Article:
Below is a list of techniques, types and motifs used in faux finishes and decorative painting with a short description of each.
Aluminum Leaf: Aluminum leaf is used as an alternative to silver leaf for its excellent luminosity, beauty and cost effectiveness.
American Clay: Much like Venetian Plaster, American Clay is a troweled on natural, stone-like veneer made from natural clay, sand and organically sourced pigments.
Antiquing or Aging: A technique intended to give the appearance of age or wear.
Borders: Stenciled and hand painted borders are used to soften the edges of rooms and ceiling lines and add interest to the space.
Brocade stencil finish: A highly decorative stencil is applied in flat sheen paint over a broken color finish in a satin sheen. The stencil is repeated in a pattern, giving the walls the appearance of “brocade” fabric.
Canopy or tented ceiling: A trompe l’oeil painting on ceilings depicting the inside of a canopy or striped tent.
Children’s Murals: Baby nurseries and children’s rooms are perfect places to apply murals, either on the walls, ceilings or floors. Themes can vary from a circus tent, African savannah, and the stands of Fenway Park to a fantasy mural with castles and fairies.
Color Wash/Old World: This finish creates the illusion of an old Tuscan plaster effect. By applying multiple layers we can create depth and movement and a hint of drama.
Combing: A technique of pulling a toothed “comb” through wet paint. The comb can be made of a material such as: rubber, metal, leather, plastic or cardboard.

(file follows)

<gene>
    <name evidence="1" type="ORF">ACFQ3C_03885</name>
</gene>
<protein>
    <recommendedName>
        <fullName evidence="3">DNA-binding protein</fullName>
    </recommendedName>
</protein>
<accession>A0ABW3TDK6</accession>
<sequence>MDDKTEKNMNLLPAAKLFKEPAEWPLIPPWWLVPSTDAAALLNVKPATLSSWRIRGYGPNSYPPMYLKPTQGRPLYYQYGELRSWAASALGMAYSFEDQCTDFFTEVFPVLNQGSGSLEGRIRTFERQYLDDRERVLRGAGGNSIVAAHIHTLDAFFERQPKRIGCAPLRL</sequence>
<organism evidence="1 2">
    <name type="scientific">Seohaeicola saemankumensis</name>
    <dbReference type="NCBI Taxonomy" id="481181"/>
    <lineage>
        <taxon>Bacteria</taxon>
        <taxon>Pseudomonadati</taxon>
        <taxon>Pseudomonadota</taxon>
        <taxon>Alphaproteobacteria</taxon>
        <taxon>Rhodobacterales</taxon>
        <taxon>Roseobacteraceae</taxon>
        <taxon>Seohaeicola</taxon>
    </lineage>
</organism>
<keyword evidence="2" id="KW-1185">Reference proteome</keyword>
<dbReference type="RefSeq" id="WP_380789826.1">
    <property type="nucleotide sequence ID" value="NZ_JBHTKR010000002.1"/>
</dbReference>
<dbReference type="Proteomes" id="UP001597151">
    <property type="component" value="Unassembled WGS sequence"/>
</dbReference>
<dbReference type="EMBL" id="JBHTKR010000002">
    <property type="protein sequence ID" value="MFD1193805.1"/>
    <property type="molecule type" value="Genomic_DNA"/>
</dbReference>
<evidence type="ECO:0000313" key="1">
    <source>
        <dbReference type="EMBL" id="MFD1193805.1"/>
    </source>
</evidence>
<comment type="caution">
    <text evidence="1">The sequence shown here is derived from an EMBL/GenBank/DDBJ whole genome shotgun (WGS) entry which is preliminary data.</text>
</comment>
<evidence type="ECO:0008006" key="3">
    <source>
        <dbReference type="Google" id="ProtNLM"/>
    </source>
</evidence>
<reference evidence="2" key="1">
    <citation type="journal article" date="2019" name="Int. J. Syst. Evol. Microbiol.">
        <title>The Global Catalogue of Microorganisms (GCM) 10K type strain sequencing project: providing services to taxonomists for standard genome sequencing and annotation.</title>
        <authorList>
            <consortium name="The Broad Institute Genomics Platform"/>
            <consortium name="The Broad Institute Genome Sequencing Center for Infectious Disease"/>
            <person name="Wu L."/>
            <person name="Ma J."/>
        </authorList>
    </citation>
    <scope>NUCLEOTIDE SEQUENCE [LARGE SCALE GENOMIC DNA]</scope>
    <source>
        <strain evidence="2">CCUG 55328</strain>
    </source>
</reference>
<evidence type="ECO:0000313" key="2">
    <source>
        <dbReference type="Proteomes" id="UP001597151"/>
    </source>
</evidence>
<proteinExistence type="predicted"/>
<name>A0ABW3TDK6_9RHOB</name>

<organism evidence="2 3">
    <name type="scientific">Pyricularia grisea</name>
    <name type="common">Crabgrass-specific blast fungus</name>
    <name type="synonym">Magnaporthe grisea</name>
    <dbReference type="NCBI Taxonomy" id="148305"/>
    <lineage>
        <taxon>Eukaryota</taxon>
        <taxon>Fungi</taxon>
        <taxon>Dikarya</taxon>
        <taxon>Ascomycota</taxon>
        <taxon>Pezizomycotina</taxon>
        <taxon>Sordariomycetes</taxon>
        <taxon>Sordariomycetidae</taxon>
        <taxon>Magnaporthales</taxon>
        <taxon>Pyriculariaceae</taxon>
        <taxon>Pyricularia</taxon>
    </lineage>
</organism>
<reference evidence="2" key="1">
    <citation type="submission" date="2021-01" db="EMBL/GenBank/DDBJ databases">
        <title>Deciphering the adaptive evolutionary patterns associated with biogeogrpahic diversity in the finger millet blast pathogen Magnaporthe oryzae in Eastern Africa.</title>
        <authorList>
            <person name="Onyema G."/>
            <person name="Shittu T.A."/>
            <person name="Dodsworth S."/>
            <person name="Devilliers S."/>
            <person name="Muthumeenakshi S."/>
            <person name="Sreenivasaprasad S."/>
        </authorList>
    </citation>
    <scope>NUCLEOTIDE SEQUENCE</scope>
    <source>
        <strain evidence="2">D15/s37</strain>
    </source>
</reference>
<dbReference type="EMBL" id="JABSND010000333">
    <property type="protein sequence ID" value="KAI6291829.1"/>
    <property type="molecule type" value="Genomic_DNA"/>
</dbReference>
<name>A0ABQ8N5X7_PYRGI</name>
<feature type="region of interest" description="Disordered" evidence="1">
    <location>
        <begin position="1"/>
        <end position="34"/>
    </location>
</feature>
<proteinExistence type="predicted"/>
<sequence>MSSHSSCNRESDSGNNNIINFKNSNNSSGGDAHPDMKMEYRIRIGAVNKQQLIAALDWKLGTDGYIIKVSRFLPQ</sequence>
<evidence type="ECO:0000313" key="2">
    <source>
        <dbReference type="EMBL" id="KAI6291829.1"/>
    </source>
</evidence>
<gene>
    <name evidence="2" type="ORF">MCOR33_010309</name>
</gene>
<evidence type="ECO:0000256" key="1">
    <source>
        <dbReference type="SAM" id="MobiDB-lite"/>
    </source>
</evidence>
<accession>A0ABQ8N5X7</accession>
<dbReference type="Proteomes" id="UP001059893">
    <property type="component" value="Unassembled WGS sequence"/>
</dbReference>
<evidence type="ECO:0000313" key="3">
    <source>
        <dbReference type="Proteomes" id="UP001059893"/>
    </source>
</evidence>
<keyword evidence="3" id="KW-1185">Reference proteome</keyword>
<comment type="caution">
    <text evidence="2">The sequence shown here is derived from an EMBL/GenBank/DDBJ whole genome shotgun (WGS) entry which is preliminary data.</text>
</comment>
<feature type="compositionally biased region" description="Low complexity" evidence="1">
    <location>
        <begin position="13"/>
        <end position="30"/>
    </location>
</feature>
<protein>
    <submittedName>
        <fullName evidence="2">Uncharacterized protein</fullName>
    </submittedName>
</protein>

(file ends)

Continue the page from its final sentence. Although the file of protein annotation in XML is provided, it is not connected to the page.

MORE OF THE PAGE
Crackle: A finish in which cracking is intentionally produced, allowing the undercoat to show through the cracks. A rapid drying of topcoat over slow drying undercoat produces this interesting technique.
Cross-hatch or Basket Weave finish: A technique of dragging a toothed “comb” through wet paint in both vertical and horizontal directions to achieve a “basket weave” appearance.
Damask: Damask faux finish is similar to “Brocade” in that a stencil is repeated over a broken finish background. Damask also has contrasting sheens. Usually the background is applied with a metallic paint and the stencil pattern is applied in a flat sheen paint, or vice-versa.
Design: A sketch drawn to scale on grid paper, representing the final layout of mural composition.
Distressing: Also a term used to describe a decorative paint finish that gives the appearance of age and wear.
Etched Stone: A Venetian plaster artistic finish that Arteriors created, with a distinct, organically etched appearance.
Faux Finishes: French word meaning “fake or false”. Technically, wood-graining, marbleizing, or other painted finishes that are replicating a natural material are faux finishes. However, this term has become an umbrella name to describe all painted decorative finishes.
Faux Wood Grain: Also called “Faux Bois”, faux wood grain is a paint technique that replicates various wood grains, such as oak, walnut, mahogany or even weathered barn board.
Fresco: An ancient mural technique using wet pigments as paint on un-cured plaster. Faux fresco is a mural technique that gives the appearance of an aged and weathered fresco using contemporary paint products.